Bob Guderjohn, who has been one of Concordia’s elders for 18 years, said there were some community discussions about developing an emergency shelter or other solution, but those plans seem to have disintegrated.
“Nobody stepped up other than Pastor Reinke and our church,” said Guderjohn, adding that community members and other churches have made financial contributions.
The “overnighters,” as Reinke calls them, have created some stress for the congregation.
Guderjohn, a former deputy sheriff, said he was strongly against letting people stay overnight until he started getting to know them.
“The vast majority of them are simply people trying to make it work,” he said.
Last week, Reinke hosted Bible studies for the overnighters and as many as 40 people attended and were actively engaged in the discussion. Some who have stayed at the church have become church members or are taking classes to become members. Reinke has baptized two of the overnighters.
“One guy said ‘Pastor, there’s no way I’m leaving this church. This has been so helpful, what I’m learning here,’ ” Reinke said. “That to me just gets me going. And it’s worth all the effort that it takes.”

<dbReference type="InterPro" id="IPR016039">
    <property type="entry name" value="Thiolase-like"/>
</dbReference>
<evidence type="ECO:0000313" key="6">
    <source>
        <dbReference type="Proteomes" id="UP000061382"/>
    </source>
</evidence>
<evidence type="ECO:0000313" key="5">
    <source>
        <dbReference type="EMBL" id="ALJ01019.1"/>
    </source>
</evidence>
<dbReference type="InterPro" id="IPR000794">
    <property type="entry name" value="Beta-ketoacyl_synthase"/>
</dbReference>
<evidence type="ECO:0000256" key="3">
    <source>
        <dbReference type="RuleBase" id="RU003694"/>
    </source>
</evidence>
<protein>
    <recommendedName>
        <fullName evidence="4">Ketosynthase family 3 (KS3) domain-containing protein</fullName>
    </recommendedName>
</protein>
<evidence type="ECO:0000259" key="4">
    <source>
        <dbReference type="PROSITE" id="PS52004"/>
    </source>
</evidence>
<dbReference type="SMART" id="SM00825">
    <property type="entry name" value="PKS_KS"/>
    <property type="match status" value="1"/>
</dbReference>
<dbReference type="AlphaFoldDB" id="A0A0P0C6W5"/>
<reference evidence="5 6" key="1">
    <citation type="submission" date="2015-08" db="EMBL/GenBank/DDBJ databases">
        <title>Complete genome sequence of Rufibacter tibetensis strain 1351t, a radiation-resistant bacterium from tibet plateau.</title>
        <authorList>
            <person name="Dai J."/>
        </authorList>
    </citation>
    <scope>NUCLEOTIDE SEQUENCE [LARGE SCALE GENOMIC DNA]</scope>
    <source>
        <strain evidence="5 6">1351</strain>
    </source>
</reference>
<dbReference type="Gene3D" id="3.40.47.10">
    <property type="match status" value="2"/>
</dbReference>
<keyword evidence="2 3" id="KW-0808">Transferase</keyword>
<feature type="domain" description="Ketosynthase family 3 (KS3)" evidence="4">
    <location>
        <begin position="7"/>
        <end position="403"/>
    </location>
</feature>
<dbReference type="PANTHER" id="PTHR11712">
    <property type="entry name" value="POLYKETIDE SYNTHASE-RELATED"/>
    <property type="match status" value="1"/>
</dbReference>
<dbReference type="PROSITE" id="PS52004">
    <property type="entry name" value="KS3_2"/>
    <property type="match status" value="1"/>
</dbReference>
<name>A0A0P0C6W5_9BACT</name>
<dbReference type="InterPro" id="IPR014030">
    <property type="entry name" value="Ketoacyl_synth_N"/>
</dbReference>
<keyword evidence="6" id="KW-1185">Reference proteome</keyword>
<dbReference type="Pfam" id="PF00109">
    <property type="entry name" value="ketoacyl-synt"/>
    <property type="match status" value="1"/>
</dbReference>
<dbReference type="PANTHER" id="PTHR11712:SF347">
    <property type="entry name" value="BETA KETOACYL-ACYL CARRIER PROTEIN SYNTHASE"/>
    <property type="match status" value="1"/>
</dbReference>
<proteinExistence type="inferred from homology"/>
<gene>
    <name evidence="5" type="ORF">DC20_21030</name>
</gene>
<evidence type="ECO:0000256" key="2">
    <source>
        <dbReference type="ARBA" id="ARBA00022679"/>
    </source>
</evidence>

But for congregation members who haven’t had the opportunity to get to know the men, it can make some in the small church feel uncomfortable to have 10 to 12 unfamiliar men sitting in the back pew on Sunday mornings, Reinke said.
He tries to have the men introduce themselves, which often breaks down some of the tension.
Some of Concordia’s neighbors have raised concerns about the overnight guests, who now fill both the front and rear parking lots of the church every night.
Reinke is trying to respond to neighbor concerns, including adding a portable toilet to the rear parking lot. He also is asking those who stay in the lot to arrive no earlier than 8 p.m. and to socialize behind the church, rather than in front or on the street.
“When there’s groups of men standing around, people get nervous,” Reinke said. “They just do.”
Most nights, Reinke is at the church at 9 p.m. when it opens to the guests and he often does devotions with them. Reinke returns at 6:45 a.m. each day to walk through the church and wake the guests up by singing “The Lord God is my strength and my song, and He has become my salvation.”
“And they like it,” said Reinke, who has led the church for 19 years.” If I don’t show up they’ll say, ‘Pastor we missed your song this morning.’ ”
The hours get long for Reinke, but what keeps him going is hearing stories from guys about being able to send money home to their families and paying off mortgages.
“Despite the frustrations, I am the recipient of so many blessings because of these people,” Reinke said. “Yeah, there are burdens, and yes there are difficulties, and yes you’ve got to say no sometimes. So what? It’s worth it. It is worth it.”
Read three of Concordia Lutheran’s success stories at: www.oilpatchdispatch.areavoices.com, and see a photo gallery of Reinke at Inforum.com
Dalrymple is a Forum Communications Co. reporter stationed in the Oil Patch. She can be reached at email@example.com or (701) 580-6890.